Cons. Peer pressure is one of the leading reasons why this experience can be negative. A healthy comparison indeed can drive you to perfection, but often it is taken as a challenge on a personal level.
Pros. One of the most helpful skills you learn in school is how to estimate the amount of work that should be done. It is a matter of self-discipline and practice, and you can advance your skills to the max.
Cons. If you struggle with time management, you might find your school experience exhausting. Yet, time management is essential in any occupation. Schools have a zero-tolerance policy for delays. If you are sensitive to time frames and prefer to work at your pace, it can be challenging.
Pros. School provides you with essential insights into work ethics in the fashion industry. Here, you learn about your rights and responsibilities, mechanisms and processes involved in collections creation, and many other aspects relevant for you. You can easily join the company, as you are expected to know the industry’s kitchen.
Cons. Some aspects might be challenging and discouraging for you as an artist.
Internships and exposure
Pros. Your university or college can provide you with a unique opportunity to get the needed connections and internships. The experience would be beneficial then to land the job of your dream or start your small business.
Cons. The competition for internships also puts you under stress, but you get a firsthand idea of the industry, and how to land a job. Even negative experiences here can be taken as a lesson to learn.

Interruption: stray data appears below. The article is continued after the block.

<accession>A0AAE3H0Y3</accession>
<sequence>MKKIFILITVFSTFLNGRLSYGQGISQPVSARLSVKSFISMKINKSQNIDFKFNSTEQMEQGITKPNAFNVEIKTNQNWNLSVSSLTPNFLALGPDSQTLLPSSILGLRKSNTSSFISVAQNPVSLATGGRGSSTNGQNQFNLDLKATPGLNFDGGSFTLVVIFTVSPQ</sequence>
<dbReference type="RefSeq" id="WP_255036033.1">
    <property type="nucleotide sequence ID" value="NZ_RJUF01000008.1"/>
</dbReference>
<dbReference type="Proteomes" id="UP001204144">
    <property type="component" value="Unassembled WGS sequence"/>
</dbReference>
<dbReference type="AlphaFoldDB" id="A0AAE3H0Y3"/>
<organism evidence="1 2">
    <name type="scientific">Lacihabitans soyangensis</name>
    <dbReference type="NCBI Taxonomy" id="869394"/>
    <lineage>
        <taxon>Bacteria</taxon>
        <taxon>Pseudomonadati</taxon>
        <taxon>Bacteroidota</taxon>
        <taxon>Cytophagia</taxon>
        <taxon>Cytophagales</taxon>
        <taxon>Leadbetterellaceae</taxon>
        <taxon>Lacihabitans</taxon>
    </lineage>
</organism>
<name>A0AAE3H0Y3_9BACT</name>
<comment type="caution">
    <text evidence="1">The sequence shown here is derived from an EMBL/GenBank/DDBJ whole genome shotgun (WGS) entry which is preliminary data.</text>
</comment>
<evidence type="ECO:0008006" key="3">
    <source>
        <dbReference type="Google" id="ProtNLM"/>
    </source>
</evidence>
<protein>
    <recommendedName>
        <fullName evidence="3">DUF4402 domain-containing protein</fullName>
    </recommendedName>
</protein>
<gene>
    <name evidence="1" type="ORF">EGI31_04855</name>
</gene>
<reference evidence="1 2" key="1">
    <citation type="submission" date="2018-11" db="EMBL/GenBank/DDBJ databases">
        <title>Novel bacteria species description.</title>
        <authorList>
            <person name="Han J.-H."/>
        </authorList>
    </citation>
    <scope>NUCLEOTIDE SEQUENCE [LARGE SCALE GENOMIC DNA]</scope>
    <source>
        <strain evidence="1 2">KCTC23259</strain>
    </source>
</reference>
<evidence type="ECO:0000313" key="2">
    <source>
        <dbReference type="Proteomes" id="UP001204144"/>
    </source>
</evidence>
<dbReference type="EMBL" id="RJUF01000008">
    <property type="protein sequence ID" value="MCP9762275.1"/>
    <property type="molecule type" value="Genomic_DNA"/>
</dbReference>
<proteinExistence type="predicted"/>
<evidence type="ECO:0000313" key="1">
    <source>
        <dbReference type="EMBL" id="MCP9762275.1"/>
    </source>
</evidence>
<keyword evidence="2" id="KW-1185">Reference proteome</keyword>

Self-education pros and cons
Independence in a creative process
Pros. You are not limited by prescribed techniques, and you can turn the creative process upside down. At the same time, you are completely free to create the portfolio that you think would catch the attention of the industry leaders.
Cons. Isolation from your peers or mentor can take a toll on your mental health. You also have to intuitively navigate without supervision, which may be problematic for a beginner. Lack of feedback and criticism can leave you with unhealthy expectations.
Alternative to classic education
Pros. Self-taught artists always disrupt the classics and bring new to the contemporary industries. Classics and tradition should exist to give new inspiration but it doesn’t mean the mindless imitation.
Cons. If you don’t know the tradition, it is hard to create something in spite of it. Schools give you a baseline and tools to distinguish and transform your surroundings.
The bottom line
Your journey in pursuit of a career in fashion doesn’t have to follow a specific script. Without a doubt, not everyone can afford to go to vocational training or school. But at the end of the day, you should prioritize yourself and your needs.
School gives you an understanding of tradition and tools used in the industry. It is the place where you get connections and prestige. It is harder to make it as a fashion designer, but you can always be at the right place at the right time. The goal is always to show your talent and create a unique experience within the industry.